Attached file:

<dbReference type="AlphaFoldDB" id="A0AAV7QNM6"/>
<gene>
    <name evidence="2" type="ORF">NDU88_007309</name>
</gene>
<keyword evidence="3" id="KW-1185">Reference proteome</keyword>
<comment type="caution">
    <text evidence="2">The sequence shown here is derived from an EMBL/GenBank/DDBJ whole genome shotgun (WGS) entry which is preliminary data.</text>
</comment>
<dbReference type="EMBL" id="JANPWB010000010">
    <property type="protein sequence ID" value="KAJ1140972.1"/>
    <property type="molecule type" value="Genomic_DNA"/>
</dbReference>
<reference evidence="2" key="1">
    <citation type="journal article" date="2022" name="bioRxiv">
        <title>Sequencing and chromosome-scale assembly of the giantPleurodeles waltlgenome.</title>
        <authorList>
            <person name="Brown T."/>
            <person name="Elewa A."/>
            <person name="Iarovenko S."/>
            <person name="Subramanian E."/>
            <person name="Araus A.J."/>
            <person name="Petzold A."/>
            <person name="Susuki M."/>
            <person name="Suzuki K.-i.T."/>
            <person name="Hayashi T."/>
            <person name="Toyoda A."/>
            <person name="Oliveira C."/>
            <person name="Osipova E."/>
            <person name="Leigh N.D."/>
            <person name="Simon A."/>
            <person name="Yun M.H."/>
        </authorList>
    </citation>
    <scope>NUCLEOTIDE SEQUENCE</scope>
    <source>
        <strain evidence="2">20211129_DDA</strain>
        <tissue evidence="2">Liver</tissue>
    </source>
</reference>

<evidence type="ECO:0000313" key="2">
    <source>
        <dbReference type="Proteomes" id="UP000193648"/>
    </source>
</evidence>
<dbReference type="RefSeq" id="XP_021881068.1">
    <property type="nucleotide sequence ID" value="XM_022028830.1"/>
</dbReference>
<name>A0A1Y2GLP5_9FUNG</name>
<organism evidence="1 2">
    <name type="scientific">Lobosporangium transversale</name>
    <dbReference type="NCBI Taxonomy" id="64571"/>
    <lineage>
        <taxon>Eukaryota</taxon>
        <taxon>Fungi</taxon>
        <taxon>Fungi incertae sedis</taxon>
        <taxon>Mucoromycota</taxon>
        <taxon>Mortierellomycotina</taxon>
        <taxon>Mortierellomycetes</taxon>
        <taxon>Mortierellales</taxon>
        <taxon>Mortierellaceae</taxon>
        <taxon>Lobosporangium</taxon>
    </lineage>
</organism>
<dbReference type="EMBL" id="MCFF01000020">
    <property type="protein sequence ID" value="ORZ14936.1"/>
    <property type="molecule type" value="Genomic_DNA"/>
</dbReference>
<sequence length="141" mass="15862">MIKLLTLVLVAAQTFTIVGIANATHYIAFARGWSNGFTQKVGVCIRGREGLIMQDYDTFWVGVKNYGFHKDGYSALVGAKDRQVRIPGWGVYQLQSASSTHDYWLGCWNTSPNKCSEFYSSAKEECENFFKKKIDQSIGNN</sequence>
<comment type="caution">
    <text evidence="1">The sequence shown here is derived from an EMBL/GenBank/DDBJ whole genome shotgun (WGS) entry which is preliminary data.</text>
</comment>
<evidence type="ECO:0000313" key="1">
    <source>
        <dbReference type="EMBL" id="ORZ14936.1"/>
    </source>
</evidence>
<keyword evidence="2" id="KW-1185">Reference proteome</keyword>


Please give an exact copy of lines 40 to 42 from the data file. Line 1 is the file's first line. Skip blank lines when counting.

<evidence type="ECO:0000313" key="2">
    <source>
        <dbReference type="Proteomes" id="UP000193648"/>